Related Blog Posts on Torah Study
One recent Shabbat, on the anniversary of his bar mitzvah, a young man with autism chanted Torah at our erev Shabbat service. I've been thinking about it since, and was genuinely moved by the whole experience.
I have known this nearly-17-year-old young man..
I have never attended a Tikkun Leil Shavuot, a community gathering to study Torah all night on the holiday of Shavuot. This year, that will all change!
Yom HaShoah is a day filled with paradoxes.
First paradox: how can we possibly do anything to memorialize or honor the memories of six million? The number is so immense that it defies comprehension. Like the picture here, which hints at the enormity of the...
I carry my brokenness with me
It is holy--
as holy as my breath,
It is a part of me, these
of shattered longing
and battered dreams.
All of them.
I carry them--
all of them;
All these broken things
that bend me and bow me,
We laughed so hard - at Cantor Doug Cotler's cleverly funny songs, at Rabbi Julia Weisz's ridiculously hysterical costumes, at my inappropriate yet Purimly-acceptable riffs on Megillat Esther, the story of Purim. We laughed out loud, belly laughed. And in between, we reflected on lessons of transcendent importance. We adults, we did.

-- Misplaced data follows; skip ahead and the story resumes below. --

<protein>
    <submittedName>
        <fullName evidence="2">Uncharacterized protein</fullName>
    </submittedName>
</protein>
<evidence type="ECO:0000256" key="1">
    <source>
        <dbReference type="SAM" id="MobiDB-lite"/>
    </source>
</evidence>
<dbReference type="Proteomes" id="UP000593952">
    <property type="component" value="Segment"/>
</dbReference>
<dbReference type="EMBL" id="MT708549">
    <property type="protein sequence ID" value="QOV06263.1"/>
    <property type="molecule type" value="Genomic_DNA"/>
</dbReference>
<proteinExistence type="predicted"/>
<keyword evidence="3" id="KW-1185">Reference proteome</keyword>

This year, we celebrate the beginning of the month of Adar between “Shabbat Shekalim” and the Shabbat when we read the Torah portion “Truma” (donation).
Adonai spoke to Moses, saying: “Go and tell Pharaoh, King of Egypt, to let the Israelites depart from his land.” But Moses appealed to Adonai, saying: “The Israelites would not listen to me; how then should Pharaoh heed me, a man of impeded speech!” (Exodus 6
Every year, the season of reflection and renewal is culminated by the celebration of Simchat Torah (literally “the rejoicing of the Torah”). On this day, we read the concluding section of Deuteronomy and immediately thereafter return to Genesis and read...